A plastic film specialty recycling bin
  • Starting a new plastic film specialty recycling bin at the Boston campus (currently on hiatus during COVID)
  • Creating new audience-specific plastic film recycling signage (a general sign, a mail room sign, and a sign for the Dining Center kitchens catered to their specific items)
  • Fielding staff and faculty Eco-Ambassador requests for new bins in select spots
  • Creating and sharing social media and newsletter content educating about plastic film and the specialty recycling program
  • Eco-Reps put out “pop-up” plastic film recycling collection bins in the residence halls

How can I recycle plastic film at Tufts?

Plastic film items include soft plastics such as grocery bags, bubble wrap, plastic padded-envelopes, air pillows, and even bread, cereal, and produce bags.

Our general plastic film recycling sign.

These items cannot be conventionally recycled because they get tangled in the machinery at the sorting facility. This can shut things down, costing time and money and posing a safety hazard to the people working at the facility. Watch this video to learn more about the hazards that plastic film poses when placed in the conventional recycling bin.

Reducing waste is a great away to avoid this problem, such as through using reusable bags instead of grocery bags. However, if you do find yourself with a plastic film item, specialty recycling it at Tufts or at your local grocer is a great way to divert it from the landfill!

Though the plastic film specialty recycling program was paused at Tufts due to challenges created by the COVID-19 pandemic, as of February 2021, the program is back up and running. Learn more about what to recycle on our webpage and find specialty recycling bin locations on our Eco-Map.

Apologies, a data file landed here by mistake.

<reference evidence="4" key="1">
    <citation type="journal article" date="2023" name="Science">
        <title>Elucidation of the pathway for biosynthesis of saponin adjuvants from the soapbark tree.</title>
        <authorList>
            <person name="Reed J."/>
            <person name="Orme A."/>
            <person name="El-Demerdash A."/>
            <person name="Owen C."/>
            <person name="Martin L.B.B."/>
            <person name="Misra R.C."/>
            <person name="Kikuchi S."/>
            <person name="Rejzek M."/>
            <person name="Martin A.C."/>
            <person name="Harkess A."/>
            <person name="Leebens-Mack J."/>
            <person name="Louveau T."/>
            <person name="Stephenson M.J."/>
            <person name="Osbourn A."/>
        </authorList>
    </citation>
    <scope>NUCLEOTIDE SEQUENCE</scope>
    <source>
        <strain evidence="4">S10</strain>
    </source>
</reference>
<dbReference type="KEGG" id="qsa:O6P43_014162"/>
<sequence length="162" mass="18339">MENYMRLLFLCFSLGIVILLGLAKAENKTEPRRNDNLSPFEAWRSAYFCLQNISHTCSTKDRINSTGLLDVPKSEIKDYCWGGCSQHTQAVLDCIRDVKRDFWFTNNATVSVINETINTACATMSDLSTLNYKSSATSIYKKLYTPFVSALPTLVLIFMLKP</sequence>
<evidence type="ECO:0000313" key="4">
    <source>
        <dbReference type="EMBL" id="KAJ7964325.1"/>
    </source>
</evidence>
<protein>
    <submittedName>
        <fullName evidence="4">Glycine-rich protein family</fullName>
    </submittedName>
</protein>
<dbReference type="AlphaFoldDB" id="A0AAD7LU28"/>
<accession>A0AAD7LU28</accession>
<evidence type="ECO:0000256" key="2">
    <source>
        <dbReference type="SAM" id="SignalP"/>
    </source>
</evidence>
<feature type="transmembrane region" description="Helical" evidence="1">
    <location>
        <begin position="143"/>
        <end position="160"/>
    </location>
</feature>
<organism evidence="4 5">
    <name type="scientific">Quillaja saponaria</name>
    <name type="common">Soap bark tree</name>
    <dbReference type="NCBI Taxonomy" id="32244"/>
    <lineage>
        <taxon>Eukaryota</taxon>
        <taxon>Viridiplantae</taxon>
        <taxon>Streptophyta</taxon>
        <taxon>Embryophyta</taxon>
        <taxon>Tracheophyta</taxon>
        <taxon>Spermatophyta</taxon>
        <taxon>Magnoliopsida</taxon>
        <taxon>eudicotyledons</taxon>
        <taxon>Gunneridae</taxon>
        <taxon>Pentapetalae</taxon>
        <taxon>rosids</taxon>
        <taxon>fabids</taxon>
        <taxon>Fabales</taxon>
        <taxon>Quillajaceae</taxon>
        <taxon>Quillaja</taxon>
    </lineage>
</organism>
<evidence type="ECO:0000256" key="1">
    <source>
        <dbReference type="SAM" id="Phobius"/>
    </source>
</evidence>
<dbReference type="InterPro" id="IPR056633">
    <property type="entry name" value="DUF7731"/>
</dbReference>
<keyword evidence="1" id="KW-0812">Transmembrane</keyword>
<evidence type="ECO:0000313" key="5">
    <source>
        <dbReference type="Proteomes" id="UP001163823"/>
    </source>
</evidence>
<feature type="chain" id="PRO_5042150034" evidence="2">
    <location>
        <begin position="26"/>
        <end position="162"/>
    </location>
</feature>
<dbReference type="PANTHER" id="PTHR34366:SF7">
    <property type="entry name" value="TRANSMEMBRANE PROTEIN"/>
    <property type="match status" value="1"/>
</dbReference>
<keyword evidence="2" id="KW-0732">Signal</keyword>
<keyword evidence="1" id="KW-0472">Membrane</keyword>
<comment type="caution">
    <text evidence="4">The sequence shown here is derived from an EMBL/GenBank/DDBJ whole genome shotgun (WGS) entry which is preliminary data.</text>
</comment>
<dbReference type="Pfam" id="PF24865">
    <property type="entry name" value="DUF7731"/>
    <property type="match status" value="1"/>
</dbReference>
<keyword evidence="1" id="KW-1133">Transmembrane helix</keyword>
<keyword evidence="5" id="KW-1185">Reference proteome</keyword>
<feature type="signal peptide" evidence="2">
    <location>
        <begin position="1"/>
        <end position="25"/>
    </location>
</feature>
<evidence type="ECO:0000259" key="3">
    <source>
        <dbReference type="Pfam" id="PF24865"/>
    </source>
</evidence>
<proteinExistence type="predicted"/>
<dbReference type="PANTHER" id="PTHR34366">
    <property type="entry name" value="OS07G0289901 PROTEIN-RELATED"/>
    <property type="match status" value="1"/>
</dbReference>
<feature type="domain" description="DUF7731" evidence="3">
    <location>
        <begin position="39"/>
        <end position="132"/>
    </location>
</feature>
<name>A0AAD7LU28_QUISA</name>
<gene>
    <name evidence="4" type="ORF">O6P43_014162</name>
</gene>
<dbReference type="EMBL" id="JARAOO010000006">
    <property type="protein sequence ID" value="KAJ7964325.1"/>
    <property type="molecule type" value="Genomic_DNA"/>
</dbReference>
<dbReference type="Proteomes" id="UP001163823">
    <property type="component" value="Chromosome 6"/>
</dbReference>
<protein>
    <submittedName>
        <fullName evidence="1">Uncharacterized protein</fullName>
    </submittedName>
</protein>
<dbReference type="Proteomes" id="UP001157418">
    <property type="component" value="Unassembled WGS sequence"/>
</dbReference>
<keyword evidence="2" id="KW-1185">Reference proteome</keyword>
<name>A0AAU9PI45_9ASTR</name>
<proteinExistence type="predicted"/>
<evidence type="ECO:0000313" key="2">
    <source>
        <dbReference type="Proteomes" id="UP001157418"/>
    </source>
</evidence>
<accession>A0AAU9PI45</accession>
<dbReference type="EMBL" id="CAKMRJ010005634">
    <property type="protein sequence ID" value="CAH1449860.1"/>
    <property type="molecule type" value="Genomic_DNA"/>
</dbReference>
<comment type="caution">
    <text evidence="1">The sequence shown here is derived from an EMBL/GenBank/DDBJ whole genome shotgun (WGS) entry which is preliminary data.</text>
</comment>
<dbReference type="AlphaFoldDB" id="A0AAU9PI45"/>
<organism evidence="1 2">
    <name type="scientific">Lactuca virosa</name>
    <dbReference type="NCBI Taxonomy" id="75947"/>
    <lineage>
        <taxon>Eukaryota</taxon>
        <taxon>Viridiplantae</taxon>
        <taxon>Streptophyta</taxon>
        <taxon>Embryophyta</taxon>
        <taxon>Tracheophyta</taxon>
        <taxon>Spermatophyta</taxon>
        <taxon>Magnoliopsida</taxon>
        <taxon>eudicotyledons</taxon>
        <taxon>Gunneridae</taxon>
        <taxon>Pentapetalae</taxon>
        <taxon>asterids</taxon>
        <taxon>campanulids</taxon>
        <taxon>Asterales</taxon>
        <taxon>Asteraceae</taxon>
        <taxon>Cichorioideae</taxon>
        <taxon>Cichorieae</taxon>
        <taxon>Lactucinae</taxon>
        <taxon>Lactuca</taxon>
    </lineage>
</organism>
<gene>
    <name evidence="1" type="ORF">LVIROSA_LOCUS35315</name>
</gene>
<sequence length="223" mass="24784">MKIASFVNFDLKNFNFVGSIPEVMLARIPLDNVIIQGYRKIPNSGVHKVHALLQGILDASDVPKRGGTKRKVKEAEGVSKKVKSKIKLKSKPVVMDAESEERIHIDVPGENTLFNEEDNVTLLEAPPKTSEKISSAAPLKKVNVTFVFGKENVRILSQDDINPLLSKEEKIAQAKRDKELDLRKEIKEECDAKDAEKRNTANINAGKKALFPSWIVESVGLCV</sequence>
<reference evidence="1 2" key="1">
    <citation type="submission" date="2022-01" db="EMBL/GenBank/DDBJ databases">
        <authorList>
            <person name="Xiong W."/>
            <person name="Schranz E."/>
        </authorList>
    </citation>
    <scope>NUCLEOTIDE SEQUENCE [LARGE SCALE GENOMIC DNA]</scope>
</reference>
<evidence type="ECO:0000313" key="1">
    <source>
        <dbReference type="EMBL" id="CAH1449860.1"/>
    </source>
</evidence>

What happens when I recycle plastic film at Tufts?

Here’s how the full process works:

  1. Tufts community member drops their plastic film items into a plastic film specialty recycling bin on campus
  2. The Office of Sustainability’s specialty recycling intern services the bins on a regular schedule, taking the plastic film to a local grocer accepting plastic film in partnership with Trex
  3. Trex picks up the film from the grocery store. They clean and grind the film into granules and combine and heat it with sawdust. The resulting mixture is formed into boards.
  4. Plastic film is recycled into eco-friendly decking, benches, and other outdoor living products! You can learn more about this process from Trex here.
The circular economy and product transformation of plastic film recycled at Tufts.

Congratulations to the 2020-2021 Green Fund Winners!

On Thursday December 10th, forty members of the Tufts community gathered virtually to watch the Green Fund finalists pitch their project ideas. After the event, the committee deliberated and the following three projects were awarded funding: 

Medford/Somerville Campus: 

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FlowGreen at Tufts, presented by Mia Nixon: FlowGreen uses QR code and landing page technology to make up-to-date recycling information and options readily accessible for Tufts community members, encouraging both a greener campus and a community committed to Zero Waste. This project will help people make informed decisions on what to recycle, and all recycling bins on campus will be outfitted with visible QR codes which are directly linked to local recycling guidelines. These FlowGreen stickers will promote engagement around proper recycling and help minimize the waste created by traditional flyers and pamphlets.  

This project was awarded funding totaling $3,590.  

Link to final presentation slides:  https://tufts.box.com/s/z6oolj76uergb8auuyqncxidu6dm3pkn 

Link to final proposal:  https://tufts.box.com/s/rbcfzwetooyuk8yqhmgyyb47bw4mvntr